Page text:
I read recently that art is a combination of process and inspiration. Gail’s classes are a true blending of both. She guides us through learning about the process for creative embroidery using a variety of tools, materials, and techniques. And then we create pieces of work using our own painted fabrics, inspiration, and imagination. No patterns in this program! We learn about concepts of art and design as they relate to our own pieces of work. It’s always rewarding to hear you used a good design concept even if you didn’t know you were doing it!

As the 5-week Level 2 course comes to an end I thank Gail, Barbara Gilbert, and all my classmates for new knowledge, new inspiration, and new motivation. I look forward to more paths on this journey into textile art!

This slideshow requires JavaScript.

Circles for Healing and Happiness

April 3, 2020

The study of Circles stretches back beyond recorded history. Mathematicians love the fact that the invention of a wheel is a discovery of the properties of a Circle. Some people in different countries use the Circle as a Mandala to symbolize endless meanings such as never ending life, always being connected and to symbolize peace.  It seems that this symbolization could have great healing power upon countries all over the world right now in this time of Coronavirus.

I love the Circle because it not only has the ability to populate the world with complex symbolism, powerful traditions and contemporary beauty but it is such an exciting way to begin the journey of art and design.  It appeals to beginning students and for those who would like to develop more complexity in their artwork. All the Elements of Art and Design can be used in the creation of circles.  So many interpretations of a Circle may be found in our world. Anybody with or without art training can create Circles and beautiful artwork.

I have created two courses Circles 1 and Circles 2 that are available online (at a vastly reduced price) for anyone who would like to try creating a Circle or 2. I have also provided a free online Circles video that you can download. It is titled: Dividing a Circle with a Compass.

Anybody is welcome to send photos of your creation.  Create a Circle or 2 and send a photo to me.  We will place your Circles on our Blog to highlight   Circles for Healing and Happiness. Gail Harker

This slideshow requires JavaScript.

Gold Work and Silk Embroidery 1466..Florence, Italy… Guest Blogger: Penny Peters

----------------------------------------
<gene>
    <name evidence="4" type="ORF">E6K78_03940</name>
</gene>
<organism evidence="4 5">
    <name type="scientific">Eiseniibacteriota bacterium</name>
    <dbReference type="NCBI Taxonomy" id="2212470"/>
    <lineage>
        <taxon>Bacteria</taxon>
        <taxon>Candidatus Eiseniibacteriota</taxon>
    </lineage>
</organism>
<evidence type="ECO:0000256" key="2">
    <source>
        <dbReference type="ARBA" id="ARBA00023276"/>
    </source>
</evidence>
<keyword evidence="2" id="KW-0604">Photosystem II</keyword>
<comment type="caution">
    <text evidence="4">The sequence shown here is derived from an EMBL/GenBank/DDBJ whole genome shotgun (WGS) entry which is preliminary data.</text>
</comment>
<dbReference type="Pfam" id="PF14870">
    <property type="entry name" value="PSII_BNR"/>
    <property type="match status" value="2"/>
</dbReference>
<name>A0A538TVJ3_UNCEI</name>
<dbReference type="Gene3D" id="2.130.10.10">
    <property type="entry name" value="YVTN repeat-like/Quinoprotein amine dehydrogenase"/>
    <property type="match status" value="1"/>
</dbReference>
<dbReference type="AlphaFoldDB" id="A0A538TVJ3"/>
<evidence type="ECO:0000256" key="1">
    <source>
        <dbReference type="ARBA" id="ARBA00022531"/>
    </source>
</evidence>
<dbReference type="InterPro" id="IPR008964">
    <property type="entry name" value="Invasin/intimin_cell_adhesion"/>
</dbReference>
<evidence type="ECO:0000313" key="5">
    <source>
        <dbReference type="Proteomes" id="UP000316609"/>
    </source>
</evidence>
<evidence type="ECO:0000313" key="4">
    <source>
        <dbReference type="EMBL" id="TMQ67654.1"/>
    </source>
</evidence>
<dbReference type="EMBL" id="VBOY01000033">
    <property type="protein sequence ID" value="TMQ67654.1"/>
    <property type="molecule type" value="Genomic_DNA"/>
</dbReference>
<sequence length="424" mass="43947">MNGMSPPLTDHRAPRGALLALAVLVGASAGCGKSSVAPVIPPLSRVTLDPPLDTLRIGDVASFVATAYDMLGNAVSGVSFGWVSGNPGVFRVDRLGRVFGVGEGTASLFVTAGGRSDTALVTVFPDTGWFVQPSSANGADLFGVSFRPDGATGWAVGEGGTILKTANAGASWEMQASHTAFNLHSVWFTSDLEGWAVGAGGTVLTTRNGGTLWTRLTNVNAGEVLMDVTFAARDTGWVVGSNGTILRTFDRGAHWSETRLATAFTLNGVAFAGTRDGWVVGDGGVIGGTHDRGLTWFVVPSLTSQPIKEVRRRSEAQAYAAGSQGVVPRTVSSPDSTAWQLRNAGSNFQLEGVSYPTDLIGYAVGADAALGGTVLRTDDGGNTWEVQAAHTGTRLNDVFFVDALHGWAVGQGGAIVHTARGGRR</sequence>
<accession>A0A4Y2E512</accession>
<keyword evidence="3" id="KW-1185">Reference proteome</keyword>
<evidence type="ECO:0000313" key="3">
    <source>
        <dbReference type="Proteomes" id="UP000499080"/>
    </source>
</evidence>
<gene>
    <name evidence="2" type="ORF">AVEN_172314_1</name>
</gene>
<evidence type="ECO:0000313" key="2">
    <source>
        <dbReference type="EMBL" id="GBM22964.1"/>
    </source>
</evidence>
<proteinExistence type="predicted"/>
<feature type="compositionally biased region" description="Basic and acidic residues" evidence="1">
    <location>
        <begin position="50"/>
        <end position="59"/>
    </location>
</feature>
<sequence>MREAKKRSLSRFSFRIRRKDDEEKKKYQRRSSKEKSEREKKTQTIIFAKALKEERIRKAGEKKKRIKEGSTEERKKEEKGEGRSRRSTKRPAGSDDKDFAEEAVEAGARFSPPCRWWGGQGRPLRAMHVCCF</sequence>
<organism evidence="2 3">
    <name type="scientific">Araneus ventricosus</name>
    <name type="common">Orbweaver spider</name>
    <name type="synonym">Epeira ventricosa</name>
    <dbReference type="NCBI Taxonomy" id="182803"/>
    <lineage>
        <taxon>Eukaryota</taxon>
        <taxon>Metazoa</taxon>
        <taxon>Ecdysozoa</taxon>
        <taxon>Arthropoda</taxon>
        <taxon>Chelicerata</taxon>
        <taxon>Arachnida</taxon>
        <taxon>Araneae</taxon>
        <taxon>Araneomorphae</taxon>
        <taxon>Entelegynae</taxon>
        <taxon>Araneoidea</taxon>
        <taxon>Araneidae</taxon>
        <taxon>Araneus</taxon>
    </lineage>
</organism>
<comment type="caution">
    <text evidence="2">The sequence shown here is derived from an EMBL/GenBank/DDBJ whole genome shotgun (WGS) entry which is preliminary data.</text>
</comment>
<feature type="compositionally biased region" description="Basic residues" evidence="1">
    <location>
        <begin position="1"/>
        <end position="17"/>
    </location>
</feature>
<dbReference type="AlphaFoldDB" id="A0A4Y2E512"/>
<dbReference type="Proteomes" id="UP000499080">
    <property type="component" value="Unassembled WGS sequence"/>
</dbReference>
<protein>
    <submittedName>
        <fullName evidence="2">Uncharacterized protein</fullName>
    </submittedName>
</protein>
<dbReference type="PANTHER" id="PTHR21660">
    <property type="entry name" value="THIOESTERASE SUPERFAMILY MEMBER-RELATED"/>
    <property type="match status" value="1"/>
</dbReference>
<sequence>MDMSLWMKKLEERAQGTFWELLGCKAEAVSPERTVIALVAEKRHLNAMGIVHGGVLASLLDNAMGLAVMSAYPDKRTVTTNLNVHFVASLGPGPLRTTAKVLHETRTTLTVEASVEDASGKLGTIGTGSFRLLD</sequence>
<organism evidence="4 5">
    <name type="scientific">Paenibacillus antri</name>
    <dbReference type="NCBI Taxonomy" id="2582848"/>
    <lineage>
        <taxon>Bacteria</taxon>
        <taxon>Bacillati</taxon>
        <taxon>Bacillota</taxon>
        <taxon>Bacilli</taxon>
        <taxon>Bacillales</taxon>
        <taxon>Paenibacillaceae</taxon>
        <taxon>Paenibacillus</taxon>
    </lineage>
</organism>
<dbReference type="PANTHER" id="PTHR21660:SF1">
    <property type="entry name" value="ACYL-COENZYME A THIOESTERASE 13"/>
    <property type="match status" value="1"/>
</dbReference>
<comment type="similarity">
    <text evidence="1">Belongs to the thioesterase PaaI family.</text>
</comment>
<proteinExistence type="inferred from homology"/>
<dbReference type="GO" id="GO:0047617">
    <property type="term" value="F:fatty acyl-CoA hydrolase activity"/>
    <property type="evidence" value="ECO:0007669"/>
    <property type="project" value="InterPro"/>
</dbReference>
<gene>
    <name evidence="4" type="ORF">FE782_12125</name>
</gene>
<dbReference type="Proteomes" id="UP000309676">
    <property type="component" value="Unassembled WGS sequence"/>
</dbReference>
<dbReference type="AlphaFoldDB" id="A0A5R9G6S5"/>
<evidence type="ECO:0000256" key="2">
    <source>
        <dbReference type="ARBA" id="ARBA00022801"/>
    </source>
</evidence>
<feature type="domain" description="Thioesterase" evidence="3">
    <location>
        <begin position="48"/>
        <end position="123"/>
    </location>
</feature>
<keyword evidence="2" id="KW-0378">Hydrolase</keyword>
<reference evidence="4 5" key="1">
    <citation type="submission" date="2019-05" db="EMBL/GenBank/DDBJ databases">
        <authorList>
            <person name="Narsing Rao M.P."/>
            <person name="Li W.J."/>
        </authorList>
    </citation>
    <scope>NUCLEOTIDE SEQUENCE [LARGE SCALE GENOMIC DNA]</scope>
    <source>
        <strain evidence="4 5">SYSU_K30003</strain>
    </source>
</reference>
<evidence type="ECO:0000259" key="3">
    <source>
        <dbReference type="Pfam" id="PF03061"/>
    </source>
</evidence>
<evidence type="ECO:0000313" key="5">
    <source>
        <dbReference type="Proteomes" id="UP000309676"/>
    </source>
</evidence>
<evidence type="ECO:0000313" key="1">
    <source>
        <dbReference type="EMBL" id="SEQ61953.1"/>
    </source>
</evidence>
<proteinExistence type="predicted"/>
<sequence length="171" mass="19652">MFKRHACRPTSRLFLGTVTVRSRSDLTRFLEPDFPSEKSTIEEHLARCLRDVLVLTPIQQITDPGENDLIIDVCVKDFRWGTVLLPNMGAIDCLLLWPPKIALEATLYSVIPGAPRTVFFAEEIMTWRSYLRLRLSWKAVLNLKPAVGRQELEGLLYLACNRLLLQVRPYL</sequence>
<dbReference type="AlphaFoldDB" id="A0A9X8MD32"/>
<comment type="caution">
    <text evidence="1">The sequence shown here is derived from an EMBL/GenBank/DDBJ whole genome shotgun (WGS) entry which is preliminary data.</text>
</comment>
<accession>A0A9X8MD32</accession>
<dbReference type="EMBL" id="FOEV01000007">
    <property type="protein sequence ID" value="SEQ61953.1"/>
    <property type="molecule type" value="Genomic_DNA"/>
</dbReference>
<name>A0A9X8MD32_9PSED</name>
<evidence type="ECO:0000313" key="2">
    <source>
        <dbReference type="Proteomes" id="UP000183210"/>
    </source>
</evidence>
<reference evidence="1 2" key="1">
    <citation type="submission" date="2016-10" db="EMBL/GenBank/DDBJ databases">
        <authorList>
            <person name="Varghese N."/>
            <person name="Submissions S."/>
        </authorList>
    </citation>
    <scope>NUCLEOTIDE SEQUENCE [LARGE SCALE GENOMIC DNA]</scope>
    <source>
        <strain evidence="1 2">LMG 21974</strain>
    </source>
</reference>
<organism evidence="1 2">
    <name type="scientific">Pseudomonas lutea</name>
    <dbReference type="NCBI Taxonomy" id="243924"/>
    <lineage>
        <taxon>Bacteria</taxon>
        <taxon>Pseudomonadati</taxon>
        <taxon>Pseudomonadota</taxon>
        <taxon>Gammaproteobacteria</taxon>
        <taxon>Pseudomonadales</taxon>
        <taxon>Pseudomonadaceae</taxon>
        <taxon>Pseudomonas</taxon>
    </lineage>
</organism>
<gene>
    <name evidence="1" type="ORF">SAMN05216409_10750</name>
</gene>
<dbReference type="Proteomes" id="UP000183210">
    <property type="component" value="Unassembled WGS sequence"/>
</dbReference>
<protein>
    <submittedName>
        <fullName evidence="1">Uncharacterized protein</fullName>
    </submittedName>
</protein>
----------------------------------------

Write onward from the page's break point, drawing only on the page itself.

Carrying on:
April 2, 2020

Altar Frontal Santa Maria Novella, Florence, Italy
This Altar Frontal of Our Lady of the Assumption with Stories of the Virgin was made in 1466 from a drawing by Paolo Schiavo. The small panels at the top were embroidered by the nuns of St Bridget of the Convent of the Paradise at Pian di Ripoli (Florence) 1466. The nuns used silk and gold thread and used split stitch extensively. In some places the stitching is entirely eroded, probably by the bodies of those coming for Communion. Each one is a small treasure. The panels are placed on high-low gold brocaded velvet which is backed by gilded interfacing. In the 15th C there would have been many weavers producing hand-loomed, high-low silk brocade. And in Venice there are still a couple of weavers left who produce this very expensive fabric. The frontal measures about 11 feet in length to fit the 15th C altar where it was once mounted. It is displayed in the Museum of Santa Maria Novella, Florence, Italy

A note from Penny and Gail – There are 15 embroidered panels on the top edge of the altar frontal. We have shown only a few panels for you to get an idea of the storytelling done in embroidered pictures of the 15C. The photos are not all clear but we feel that it is important to see regardless of that. These panels also show how the line direction of the stitches was used and how the stitches were used to show shade and contrast. Click on each panel to see larger.  If you are studying embroidery of this century and you would like to see all of the panels, contact Gail Harker

Possibilities in My Artwork…..Guest Blogger: Annmarie Andresen

March 30, 2020

In June 2019 we had an Open House to show the artwork of a group of students who completed Level 2 Studies in Design and Experimental Machine Stitch at our center. Their class identification name is Clover.   I am just now placing some of their artwork  into blogs. Yes, I have been rather slow keeping up. It is really nice to look back at their artwork now that some time has passed. I know that you will enjoy the machine embroidered items and the individual style of each person. Gail Harker

I learned to master several new techniques on my sewing machine. I also improved my ability to see the possibilities in my own artwork. I am more confident when I design a piece, decide on the fabric, colors and threads. I enjoyed the class very much. Gail has inspired me and pointed me in the right direction for my future artwork. Annemarie Andresen

This slideshow requires JavaScript.

%d bloggers like this: